Let us continue with our good friend Glyn Hughes, the Director General of TIACA. Glyn really is the heart and soul of his organisation, after his splendid past career in IATA. If there is one person who can be considered close to our core business, Glyn is that person. The 2023 summit in Brussels was extremely successful, but TIACA surely looks forward to a roaring exploit in Miami in 2024. We asked him what were his expectations in terms of the topics able to attract the interest of the participants. “Would you agree that we shall have to deal with greater regulatory pressure and focus on that point, in particular with regard to the environment?”
Glyn Hughes      Here is what Glyn’s said, rather concise and thoughtful: “As we drew a close to 2023 and looked back on a volatile year which saw significant belly capacity return to the market whilst demand continued to be soft as a result of geopolitical uncertainty, high inflation and concern over jobs. These topics were amongst many debated during the November 2023 TIACA Executive Summit, but what topics will dominate the coming year? We can unfortunately expect the geopolitical turmoil to continue with events in the Middle East causing widespread concern of possible escalation. Additionally, we can expect to see the increasing focus on environmental issues following 2023 being declared the warmest year on record and all industries being challenged to improve their sustainability credentials. Regulatory requirements, such as the EU CSRD which calls for extensive environmental reporting start to become effective for certain categories of business from 2024. On the positive front, the ICAO CAAF/3 meeting, Dec 2023, concluded with a declaration on behalf of ICAO states that the aviation industry is committed to reducing its CO2 impact. The meeting agreed a collective position of achieving a 5% reduction in CO2 by the end of this decade based on increased usage of Sustainable Aviation Fuel (SAF) or other low carbon or alternative fuels. That is a 25x increase compared to the 0.2% of SAF used during 2023. The industry’s environmental performance will be one of the key topics addressed during the next edition of the TIACA Air Cargo Forum, scheduled for Nov 2024 in Miami. e-Commerce will also feature heavily as the one area of demand which hasn’t slowed and in fact continues to demonstrate significant increases. But to be successful and agile in response to what the world throws at the industry we need to increase the pace of innovation and technology adoption. These topics will also feature on upcoming industry agendas.”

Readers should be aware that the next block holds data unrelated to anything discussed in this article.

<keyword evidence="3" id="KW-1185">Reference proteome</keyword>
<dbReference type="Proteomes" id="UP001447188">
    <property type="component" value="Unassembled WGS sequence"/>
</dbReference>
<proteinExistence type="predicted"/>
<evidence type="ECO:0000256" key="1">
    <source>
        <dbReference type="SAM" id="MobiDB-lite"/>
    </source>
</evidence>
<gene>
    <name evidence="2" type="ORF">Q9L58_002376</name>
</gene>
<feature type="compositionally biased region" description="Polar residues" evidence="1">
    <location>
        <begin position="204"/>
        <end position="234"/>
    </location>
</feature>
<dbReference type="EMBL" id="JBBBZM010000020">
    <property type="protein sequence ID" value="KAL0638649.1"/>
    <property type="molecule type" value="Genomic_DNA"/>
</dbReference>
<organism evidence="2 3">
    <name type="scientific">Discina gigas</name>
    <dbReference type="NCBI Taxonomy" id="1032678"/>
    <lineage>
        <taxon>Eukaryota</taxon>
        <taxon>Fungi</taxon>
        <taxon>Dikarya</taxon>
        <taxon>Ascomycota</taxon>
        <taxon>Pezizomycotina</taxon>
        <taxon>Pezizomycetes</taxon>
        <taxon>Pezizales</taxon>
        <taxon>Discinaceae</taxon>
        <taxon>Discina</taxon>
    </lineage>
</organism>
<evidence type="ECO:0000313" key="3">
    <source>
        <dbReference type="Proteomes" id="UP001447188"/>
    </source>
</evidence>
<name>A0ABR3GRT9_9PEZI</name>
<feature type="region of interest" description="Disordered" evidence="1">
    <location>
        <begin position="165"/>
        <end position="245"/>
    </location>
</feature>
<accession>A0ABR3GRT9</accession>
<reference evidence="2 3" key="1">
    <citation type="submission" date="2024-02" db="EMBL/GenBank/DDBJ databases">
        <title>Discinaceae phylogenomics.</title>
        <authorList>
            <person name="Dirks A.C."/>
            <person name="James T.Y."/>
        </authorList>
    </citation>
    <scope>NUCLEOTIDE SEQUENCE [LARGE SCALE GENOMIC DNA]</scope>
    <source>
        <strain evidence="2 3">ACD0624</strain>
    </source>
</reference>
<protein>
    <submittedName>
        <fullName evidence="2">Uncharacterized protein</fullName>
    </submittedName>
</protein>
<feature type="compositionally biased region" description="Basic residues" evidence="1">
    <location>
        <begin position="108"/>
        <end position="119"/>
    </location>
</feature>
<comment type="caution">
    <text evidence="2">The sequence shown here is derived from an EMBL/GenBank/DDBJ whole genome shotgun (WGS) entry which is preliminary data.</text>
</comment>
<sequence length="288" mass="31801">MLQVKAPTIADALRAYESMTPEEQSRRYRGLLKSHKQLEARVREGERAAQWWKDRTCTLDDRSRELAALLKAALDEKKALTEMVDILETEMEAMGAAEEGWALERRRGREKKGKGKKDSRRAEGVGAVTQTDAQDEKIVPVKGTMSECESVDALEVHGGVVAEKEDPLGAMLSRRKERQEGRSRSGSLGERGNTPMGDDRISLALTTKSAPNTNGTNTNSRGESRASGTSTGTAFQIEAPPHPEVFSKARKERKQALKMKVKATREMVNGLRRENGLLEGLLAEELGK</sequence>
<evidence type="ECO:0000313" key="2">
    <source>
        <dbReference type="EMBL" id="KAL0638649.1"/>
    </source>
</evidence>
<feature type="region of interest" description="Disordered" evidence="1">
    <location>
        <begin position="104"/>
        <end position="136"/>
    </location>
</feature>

We thought to conclude with our valued colleague and friend Bob Keen, Secretary General of FIATA. By the way, he also was born under the Dragon rule in 1952. We asked Bob to reflect on the year we had just finished and the one ahead of us: “2023 was a year of mixed experiences for BIFA’s members. Do you think 2024 will have a negligible impact on the evolving landscape of British freight or do you expect any significant development?”
     In reality, whilst we were asking Bob Keen, who is still FIATA’s Secretary General and well known to our readers, the question was more appropriately taken by his successor in Britain, BIFA’s Director General Steve Parker, who is the Chairman of FIATA’s Customs Affairs Institute. This is Steve’s reply and I applaud its concise completeness.
Steve Parker      “In 2024, the world economy is expected to outperform previous projections according to Goldman Sachs Research, with worldwide GDP forecasted to expand to 2.6% next year, although recovery in the logistics sector may be slower to catch up. Feedback from members of the British International Freight Association indicates that this year has been a reset after the Pandemic, and we shouldn’t expect massive change in 2024 with little growth in the first half of next year. S&P Global’s 2024 outlook report states that supply chain resilience will remain important in 2024 and key to staying adaptable and nimble when planned or unplanned disruption occurs. 2023 has seen the return of more traditional logistics patterns of a cyclical nature with more consistent ordering patterns, and BIFA expects these things to carry over into 2024. We also expect ocean and air transportation capacity to adjust to more traditional levels throughout 2024. However, while the return of cyclical and traditional patterns is a relief, we should remember that disruption can happen quickly and often unexpectedly - even in a traditional market and trends like re-shoring and near-shoring, particularly in Southeast Asia, the Indian sub-continent, Turkey, North Africa and Mexico, will continue to contribute to the shift in the flow of freight. The ever increasing focus on corporate responsibility and sustainability will continue its rise up the business agenda next year and BIFA will continue to help its members to establish a baseline for both their and their clients’ carbon footprints while identifying areas for potential emissions reductions. To conclude, my view is that any real growth is likely to have to wait until 2025.”